Oprah Winfrey raises close to $600,000 at charity auction
Oprah Winfrey raised close to $600,000 at her auction Saturday. She surprised bidders as she showed up at the Santa Barbara Polo and Racquet Club. The talk show queen auctioned off the first few items, including two signed 1985 "The Color Purple" posters. One poster went for $4,100 and the other for $6,000.
Those who visited the tented showrooms browsed through hundreds of Oprah's personal belongings from her homes in Santa Barbara, Indiana, Maui and Chicago. It was a fierce competition. Saturday's bidders were competing for items with online and telephone bidders. Thousands of people across the U.S., Canada, India, the Philippines and other parts of the world had already made their bids prior to the main event.
An 18th century Louis XVI Leonard Boudin Bureau went for $21,000. A photograph of Oprah and Michael Jordan sold for $650, and the Jetson electric scooters were auctioned off at about $2,500 each. One of the Jetsons went for $5,600.
There was also a change of heart. Oprah ended up taking back a 1998 enlarged cover of Vogue Magazine that she wanted to keep.
Winfrey spoke to NewsChannel 3 anchor Shirin Rajaee. She says that while it's hard to let go of some items, it's also time to declutter. The OWN CEO adds that her style has changed.
Her Montecito estate is under renovation because a lot of the furniture and fine art is not true to who Oprah is today. She says that when she first moved into her Santa Barbara home, she felt she had to go with the fancy estate-like feel. This included the gilded frames and the 18th and 19th century antique pieces. But now, her style is pajamas.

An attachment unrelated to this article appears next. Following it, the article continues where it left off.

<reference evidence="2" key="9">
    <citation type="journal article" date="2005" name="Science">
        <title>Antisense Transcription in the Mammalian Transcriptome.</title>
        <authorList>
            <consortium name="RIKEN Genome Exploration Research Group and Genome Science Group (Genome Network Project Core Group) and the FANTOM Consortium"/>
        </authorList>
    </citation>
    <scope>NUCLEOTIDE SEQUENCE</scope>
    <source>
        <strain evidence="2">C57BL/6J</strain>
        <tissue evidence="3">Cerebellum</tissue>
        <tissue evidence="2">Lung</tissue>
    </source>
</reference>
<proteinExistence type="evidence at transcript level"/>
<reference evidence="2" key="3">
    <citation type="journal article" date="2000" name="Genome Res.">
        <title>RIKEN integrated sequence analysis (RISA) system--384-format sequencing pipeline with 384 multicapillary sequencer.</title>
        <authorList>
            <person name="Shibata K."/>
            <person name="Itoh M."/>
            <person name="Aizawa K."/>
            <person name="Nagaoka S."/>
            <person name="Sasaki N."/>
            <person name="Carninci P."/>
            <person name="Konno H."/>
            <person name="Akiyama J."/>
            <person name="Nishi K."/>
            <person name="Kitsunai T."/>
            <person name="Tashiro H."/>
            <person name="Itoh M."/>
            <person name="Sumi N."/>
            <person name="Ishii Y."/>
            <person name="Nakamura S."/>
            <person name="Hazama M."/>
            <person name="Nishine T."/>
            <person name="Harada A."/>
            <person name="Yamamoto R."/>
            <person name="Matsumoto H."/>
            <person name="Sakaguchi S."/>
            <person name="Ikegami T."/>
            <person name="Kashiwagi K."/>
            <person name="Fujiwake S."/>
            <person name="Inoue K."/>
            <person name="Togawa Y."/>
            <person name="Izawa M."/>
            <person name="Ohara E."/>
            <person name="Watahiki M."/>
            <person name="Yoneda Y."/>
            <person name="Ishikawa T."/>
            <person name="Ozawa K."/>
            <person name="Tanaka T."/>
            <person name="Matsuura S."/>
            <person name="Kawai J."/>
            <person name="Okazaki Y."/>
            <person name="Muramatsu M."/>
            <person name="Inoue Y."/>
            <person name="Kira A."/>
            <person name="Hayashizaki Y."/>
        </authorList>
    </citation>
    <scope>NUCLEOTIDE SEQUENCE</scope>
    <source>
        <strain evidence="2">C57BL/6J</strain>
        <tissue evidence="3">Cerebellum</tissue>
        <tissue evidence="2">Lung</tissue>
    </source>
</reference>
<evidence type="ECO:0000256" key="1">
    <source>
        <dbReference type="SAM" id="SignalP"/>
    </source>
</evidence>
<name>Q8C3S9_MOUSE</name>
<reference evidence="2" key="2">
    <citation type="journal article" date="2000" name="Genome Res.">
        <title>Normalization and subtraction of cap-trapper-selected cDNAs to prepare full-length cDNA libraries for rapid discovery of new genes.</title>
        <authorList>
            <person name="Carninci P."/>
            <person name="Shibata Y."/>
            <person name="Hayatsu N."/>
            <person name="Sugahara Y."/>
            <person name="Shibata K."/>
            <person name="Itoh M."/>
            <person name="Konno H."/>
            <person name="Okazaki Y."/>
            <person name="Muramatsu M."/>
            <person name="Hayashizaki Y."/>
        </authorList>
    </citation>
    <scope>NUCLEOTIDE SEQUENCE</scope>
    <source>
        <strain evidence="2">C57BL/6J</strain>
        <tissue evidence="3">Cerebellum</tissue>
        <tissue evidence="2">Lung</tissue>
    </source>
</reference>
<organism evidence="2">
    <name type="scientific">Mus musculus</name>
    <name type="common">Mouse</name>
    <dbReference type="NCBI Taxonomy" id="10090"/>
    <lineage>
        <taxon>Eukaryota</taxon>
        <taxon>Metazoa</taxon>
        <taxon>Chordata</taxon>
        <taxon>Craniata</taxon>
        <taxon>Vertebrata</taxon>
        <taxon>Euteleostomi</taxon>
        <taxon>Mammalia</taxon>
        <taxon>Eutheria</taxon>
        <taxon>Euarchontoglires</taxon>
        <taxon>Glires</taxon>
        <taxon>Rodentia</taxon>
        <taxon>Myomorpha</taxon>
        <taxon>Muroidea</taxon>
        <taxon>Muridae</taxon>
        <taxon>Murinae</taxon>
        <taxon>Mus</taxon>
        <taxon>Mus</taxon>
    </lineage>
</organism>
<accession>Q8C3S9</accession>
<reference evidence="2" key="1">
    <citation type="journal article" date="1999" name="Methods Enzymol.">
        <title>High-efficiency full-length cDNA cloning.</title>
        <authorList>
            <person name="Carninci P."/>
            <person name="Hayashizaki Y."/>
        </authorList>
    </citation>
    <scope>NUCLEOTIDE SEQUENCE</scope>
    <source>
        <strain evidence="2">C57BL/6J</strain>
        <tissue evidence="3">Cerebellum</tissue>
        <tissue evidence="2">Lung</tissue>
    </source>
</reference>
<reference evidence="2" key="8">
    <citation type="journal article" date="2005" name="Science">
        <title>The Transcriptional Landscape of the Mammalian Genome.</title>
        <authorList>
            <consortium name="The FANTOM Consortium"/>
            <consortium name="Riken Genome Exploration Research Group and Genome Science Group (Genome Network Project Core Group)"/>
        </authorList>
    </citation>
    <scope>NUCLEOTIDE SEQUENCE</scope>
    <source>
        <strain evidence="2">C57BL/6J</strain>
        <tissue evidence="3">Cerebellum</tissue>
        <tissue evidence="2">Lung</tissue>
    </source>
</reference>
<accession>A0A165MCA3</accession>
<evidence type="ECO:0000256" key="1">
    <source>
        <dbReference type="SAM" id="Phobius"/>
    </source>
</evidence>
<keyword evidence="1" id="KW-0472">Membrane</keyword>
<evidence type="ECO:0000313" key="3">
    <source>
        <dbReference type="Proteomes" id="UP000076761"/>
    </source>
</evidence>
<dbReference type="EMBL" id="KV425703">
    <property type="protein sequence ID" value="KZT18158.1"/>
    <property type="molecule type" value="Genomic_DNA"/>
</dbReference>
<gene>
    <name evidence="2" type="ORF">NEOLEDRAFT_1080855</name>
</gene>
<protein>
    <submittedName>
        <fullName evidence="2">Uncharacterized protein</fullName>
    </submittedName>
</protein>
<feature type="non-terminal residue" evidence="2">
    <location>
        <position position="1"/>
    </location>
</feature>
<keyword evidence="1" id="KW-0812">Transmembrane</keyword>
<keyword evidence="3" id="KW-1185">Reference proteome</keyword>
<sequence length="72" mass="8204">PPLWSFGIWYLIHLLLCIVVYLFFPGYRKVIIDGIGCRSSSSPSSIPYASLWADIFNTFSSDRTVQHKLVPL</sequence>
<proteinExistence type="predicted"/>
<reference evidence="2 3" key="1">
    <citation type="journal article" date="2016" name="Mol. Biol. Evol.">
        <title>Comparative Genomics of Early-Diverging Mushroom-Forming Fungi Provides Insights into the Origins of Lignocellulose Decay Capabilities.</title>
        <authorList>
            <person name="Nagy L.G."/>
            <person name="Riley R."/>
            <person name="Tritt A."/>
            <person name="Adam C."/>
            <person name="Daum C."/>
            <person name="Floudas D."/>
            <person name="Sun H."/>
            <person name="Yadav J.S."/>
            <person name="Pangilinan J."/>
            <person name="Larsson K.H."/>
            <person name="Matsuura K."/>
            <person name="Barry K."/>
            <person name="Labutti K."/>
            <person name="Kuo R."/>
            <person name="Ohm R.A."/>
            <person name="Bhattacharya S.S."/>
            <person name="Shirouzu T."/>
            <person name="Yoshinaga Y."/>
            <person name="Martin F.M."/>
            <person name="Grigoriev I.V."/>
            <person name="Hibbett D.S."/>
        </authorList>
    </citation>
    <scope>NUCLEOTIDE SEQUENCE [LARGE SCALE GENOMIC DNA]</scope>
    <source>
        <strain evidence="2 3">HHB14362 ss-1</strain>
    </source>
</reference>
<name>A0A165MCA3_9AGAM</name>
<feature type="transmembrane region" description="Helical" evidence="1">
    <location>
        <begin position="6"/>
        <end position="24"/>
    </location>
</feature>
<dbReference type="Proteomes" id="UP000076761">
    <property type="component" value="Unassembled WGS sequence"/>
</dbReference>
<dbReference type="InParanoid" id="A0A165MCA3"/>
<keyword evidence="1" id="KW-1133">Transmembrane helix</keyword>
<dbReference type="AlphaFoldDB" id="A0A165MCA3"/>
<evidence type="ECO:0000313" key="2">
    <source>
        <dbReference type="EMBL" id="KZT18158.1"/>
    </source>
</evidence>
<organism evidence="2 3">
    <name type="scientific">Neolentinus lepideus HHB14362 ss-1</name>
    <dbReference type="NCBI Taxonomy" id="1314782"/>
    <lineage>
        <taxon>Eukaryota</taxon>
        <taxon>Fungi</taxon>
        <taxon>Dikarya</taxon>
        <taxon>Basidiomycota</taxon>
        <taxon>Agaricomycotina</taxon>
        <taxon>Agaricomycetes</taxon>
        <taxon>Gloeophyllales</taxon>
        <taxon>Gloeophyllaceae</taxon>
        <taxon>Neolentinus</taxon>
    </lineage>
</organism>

She wants a home where she can live in every room, put her feet up and feel comfortable. She adds that all guests must wear pajamas as well.
The proceeds from the auction will be going to The Oprah Winfrey Leadership Academy Foundation, a girls school in South Africa founded in 2007. Oprah says the idea came while speaking to former South African President Nelson Mandela. They both agreed that in order to change the world, it starts with education. Winfrey started and built the school, and she couldn't be more proud of her students.
There are more than 300 students at the school now, 74 of which will graduate this year, and every student has gone off to college.
To donate to the foundation visit: www.owla.co.za
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